I’ll admit I was in danger of doing just that with this issue, but Brandon Brayton keeps a good enough rein on his tale that it never let my attention slip, and when the reveal zigged when I would have wagered a zag for sure, it made me appreciate not only the story, but the storyteller all the more.
A great story is often like a river: Its course can meander and weave through each telling, but always there’s the main course moving its way mostly intact. Sure, a tributary may add a character or a location may be cut off in an oxbow, but the story itself is refined, with unnecessary things being left on the bank while becoming its purest version. Like a river, this process is never complete, but you can recognize a tale that’s touched many shores of human thought. It’s as if you can almost tell it yourself the first time you hear it, it simply feels right in that way. Brayton’s pace allows for that feeling to be fully present, walking alongside the tale as if we were remembering it from childhood. (Honestly, I don’t think I’d ever heard this particular tale before.)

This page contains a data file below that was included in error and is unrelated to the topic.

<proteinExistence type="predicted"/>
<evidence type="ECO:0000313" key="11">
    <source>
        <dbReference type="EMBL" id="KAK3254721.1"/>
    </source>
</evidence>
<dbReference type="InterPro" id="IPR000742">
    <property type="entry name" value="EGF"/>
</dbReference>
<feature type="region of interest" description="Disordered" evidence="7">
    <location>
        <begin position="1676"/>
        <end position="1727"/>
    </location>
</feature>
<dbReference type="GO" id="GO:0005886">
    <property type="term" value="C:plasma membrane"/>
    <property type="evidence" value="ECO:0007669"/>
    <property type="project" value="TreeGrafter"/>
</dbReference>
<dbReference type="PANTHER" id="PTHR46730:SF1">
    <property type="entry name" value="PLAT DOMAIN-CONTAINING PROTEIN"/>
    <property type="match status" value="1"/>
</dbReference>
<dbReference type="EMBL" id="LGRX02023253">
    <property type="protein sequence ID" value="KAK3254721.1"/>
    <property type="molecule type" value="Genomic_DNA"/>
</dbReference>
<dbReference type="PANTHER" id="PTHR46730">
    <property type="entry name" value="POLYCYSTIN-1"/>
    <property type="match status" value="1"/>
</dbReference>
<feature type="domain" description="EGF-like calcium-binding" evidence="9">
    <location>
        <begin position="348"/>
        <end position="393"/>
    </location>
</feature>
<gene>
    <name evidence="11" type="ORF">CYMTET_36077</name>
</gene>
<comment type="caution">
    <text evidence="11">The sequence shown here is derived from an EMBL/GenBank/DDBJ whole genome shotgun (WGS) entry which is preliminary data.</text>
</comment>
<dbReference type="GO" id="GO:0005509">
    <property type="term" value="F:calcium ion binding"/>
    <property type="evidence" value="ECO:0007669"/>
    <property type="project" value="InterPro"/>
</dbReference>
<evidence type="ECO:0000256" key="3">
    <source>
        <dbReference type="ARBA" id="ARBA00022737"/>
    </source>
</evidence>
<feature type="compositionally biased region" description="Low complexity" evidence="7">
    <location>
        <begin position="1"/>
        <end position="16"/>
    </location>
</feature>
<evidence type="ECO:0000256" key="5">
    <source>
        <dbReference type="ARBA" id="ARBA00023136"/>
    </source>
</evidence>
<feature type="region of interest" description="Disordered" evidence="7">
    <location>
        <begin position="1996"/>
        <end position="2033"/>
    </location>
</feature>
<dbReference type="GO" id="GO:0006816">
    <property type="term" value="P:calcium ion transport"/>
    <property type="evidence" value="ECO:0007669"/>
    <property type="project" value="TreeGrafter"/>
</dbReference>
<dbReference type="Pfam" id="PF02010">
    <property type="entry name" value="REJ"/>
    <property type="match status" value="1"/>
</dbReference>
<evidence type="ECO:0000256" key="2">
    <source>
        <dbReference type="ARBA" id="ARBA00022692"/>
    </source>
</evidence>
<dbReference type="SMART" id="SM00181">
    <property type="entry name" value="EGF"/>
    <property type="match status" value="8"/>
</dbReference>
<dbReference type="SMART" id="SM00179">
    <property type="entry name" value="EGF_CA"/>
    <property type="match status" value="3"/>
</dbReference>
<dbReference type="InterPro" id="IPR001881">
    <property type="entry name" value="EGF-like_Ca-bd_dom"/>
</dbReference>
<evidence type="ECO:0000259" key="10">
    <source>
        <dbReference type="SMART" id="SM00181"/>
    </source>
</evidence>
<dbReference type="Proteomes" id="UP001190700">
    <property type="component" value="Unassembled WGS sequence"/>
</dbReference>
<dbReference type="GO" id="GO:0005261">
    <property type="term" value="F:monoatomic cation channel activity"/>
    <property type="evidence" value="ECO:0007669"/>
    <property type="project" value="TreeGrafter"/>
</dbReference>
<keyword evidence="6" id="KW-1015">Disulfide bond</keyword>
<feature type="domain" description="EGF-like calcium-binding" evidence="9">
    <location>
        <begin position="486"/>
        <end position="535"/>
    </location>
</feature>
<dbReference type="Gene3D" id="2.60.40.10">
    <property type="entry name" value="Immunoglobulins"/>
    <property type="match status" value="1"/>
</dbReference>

The artwork certainly helps the quasi-nostalgia, very reminiscent of the Little Golden books but with a more vibrant personality behind it. I really enjoy the style; it breathes a unique and antiquated life into the story that sets the tone beautifully. There’s a subtle power that mirrors an illuminated script, providing something vaguely impressionistic that launches you on every page. The compositions balance this well, adding tension with just the right mix of “what’s next?”
This is a great addition to the Storyteller line, and Brayton's is a voice in the comics world that I will be listening to closely in the future.
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